US 5022073 A
A pin fraud and shock prevention circuit for a pay telephone which has a receiver and transmitter, a tip and ring conductor forming a current loop connecting the pay telephone to a telephone exchange, and which has a current sensor in the ring conductor, a plurality of current switches coupled to the current sensor for connecting the receiver and transmitter to the loop in response to current flowing in the loop.
1. A pin fraud and shock prevention circuit for a pay telephone having a receiver and transmitter, and a tip and ring conductor forming a current loop connecting the pay telephone to a telephone exchange, comprising a current sensor in said ring conductor, a plurality of current switches coupled to said current sensor for connecting said receiver and transmitter to said loop in response to current flowing in said loop.
2. A circuit according to claim 1 wherein said current sensor includes a relay coil coupled to said plurality of switches.
3. A circuit according to claim 2 wherein said plurality of switches include two switches connecting said receiver to said loop, and two switches connecting said transmitter to said loop.
4. A circuit according to claim 2, wherein said switches are reed relay switches.
5. A circuit according to claim 2 wherein said current sensor has a resistance less than 40 ohms.
6. A circuit according to claim 1 wherein said current sensor operates said switches at at least 15 milliamperes flowing in said ring conductor.
7. A circuit according to claim 1 wherein said switches have operate/release times not exceeding 1 millisecond.
8. A circuit according to claim 1, wherein said current sensor has a must-operate current value being less than the minimum loop current value and a must release current value being greater than the maximum loop inactive current value.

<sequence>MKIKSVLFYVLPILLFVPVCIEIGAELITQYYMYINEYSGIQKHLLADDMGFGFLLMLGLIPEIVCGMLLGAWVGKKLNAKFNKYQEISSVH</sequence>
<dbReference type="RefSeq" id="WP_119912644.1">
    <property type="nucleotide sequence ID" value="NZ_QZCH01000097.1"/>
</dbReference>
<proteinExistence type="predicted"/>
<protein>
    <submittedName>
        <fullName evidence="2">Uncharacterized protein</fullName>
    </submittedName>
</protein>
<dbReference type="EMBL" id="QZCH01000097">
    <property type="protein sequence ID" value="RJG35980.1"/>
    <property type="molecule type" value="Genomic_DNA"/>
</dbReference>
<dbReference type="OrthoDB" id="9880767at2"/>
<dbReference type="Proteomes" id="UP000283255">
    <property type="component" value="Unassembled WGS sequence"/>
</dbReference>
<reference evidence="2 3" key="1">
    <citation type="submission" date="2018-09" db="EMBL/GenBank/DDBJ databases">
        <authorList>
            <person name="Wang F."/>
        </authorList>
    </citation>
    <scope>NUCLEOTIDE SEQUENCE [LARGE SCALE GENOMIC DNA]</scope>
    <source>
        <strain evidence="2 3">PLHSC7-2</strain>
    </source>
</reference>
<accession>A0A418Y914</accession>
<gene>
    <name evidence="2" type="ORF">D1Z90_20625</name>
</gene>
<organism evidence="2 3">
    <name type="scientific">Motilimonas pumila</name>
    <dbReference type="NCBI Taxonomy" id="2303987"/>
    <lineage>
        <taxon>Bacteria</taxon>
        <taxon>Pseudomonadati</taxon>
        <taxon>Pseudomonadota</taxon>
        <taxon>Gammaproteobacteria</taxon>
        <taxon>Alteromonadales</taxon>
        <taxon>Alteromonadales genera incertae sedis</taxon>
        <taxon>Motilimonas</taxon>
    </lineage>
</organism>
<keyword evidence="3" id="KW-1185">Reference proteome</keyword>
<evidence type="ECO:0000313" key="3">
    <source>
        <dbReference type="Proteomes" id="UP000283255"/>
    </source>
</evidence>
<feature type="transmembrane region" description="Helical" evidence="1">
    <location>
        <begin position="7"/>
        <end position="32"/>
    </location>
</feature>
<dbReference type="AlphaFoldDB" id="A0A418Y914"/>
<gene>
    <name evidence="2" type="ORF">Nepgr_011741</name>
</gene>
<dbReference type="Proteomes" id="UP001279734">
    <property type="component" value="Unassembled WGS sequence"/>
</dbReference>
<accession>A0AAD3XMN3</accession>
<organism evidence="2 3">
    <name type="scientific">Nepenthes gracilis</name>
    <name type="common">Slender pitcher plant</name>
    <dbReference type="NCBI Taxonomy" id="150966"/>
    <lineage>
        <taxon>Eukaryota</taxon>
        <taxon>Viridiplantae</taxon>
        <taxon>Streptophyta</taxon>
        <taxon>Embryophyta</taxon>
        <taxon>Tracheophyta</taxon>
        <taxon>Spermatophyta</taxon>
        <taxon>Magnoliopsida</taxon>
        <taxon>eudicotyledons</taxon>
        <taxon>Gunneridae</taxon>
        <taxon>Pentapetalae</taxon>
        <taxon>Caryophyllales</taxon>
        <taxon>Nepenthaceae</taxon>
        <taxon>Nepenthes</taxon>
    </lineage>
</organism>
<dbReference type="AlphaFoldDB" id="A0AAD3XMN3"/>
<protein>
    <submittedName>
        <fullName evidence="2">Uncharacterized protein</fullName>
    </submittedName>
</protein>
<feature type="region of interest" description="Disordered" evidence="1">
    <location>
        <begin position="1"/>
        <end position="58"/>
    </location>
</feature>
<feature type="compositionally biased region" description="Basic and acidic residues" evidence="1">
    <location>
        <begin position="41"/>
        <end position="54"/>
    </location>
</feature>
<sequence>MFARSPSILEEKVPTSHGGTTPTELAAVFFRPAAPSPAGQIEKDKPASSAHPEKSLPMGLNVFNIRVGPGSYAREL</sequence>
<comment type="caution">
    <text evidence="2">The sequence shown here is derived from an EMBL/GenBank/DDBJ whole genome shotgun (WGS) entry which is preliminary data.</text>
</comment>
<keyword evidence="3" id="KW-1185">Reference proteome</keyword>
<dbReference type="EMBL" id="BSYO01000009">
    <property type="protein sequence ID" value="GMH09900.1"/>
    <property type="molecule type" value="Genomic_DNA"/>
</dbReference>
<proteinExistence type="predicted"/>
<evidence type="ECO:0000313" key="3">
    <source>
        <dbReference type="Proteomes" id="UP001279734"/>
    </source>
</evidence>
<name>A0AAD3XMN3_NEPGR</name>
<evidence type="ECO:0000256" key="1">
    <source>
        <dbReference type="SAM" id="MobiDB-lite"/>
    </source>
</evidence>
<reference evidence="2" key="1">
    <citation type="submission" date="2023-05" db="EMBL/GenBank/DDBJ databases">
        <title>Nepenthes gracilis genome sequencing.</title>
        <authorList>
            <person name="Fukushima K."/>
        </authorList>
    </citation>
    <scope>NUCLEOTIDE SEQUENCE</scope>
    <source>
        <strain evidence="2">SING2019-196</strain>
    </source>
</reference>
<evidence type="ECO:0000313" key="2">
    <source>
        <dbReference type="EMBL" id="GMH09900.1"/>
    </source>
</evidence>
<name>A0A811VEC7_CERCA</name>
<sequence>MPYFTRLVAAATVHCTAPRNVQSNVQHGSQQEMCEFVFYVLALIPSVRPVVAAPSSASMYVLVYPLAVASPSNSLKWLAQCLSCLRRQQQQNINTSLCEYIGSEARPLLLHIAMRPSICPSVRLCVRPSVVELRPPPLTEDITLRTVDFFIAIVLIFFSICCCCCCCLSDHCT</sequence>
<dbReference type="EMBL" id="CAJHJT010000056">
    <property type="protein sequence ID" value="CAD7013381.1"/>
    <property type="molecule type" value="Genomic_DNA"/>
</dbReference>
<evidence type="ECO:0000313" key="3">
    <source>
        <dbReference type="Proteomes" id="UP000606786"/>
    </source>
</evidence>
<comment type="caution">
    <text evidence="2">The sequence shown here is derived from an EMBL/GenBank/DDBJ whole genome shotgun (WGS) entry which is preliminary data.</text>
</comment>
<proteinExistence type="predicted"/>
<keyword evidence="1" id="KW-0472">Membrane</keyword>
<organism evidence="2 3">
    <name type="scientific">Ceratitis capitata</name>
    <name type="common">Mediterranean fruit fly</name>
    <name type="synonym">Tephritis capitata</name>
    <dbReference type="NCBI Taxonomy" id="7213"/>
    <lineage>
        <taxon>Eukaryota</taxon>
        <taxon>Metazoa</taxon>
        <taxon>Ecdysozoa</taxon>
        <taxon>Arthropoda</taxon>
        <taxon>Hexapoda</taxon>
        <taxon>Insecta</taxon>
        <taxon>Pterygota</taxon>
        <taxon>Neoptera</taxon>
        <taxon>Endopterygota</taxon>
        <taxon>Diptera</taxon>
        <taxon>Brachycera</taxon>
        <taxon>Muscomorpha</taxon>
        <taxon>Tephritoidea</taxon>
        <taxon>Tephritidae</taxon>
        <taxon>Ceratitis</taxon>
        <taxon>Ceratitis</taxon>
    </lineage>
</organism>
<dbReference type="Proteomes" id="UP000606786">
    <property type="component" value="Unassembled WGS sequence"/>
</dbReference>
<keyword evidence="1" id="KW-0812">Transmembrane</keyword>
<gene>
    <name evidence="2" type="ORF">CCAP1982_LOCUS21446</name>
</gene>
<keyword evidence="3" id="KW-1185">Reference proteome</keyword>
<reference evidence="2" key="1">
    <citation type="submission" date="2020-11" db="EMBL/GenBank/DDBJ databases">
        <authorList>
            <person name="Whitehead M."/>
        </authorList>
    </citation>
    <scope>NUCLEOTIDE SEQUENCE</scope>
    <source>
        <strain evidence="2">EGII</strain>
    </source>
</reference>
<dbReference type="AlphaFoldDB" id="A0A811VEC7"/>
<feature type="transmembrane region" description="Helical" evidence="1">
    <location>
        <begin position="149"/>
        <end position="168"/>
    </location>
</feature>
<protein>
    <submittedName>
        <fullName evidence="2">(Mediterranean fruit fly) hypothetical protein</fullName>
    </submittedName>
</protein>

9. A circuit according to claim 1, including a hook switch in said ring conductor, wherein said current sensor is disposed in said ring conductor behind said hook switch.
10. A circuit according to claim 1 including a keypad for DTMF dialling, wherein said current sensor and current switches are disposed in said keypad.
11. A circuit according to claim 1, wherein said current sensor is a light-emitting diode and at least one of said switches is an opto-transistor, optically coupled to said light-emitting diode.
12. A circuit according to claim 1 including two anti-parallel diode pairs connected across said current sensor.
The invention relates to a system for preventing fraud and shock hazard on coin telephones, and more particularly for preventing pin fraud and shock hazard from a frayed handset cord of a coin telephone.
It has become known that two types of fraud can be perpetrated on public coin telephones by fraudulently providing a low resistance connection between the handset transmitter and a grounded object, for example the frame of the coin telephone. The fraudulent connection is usually provided by driving a strong pin through the plastic surrounding the transmitter in the handset and connecting the pin to ground. In this manner local calls can be completed without depositing the initial rate coin(s), and toll calls can be completed when the ground connection to the transmitter is applied shortly before going on-hook, in which case the coin collect signal is shorted, preventing the coins from being sent to the coin box, after which the coins can be refunded to the caller.
Pin fraud causes damage to the telephone and expenses to the telephone company, which must still pay a share of the toll to the long distance carrier.
Prior art for prevention is known for example from U.S. Pat. No. 4,862,494, which shows circuitry that senses a fraudulent ground connection inside the handset. Other inventions accomplish the same object in various ways.
The prior art inventions have various drawbacks, in that they do not prevent the performance of a fraudulent call, and are difficult to implement and require additional signalling to inform the control office personnel of the fraudulent arrangement.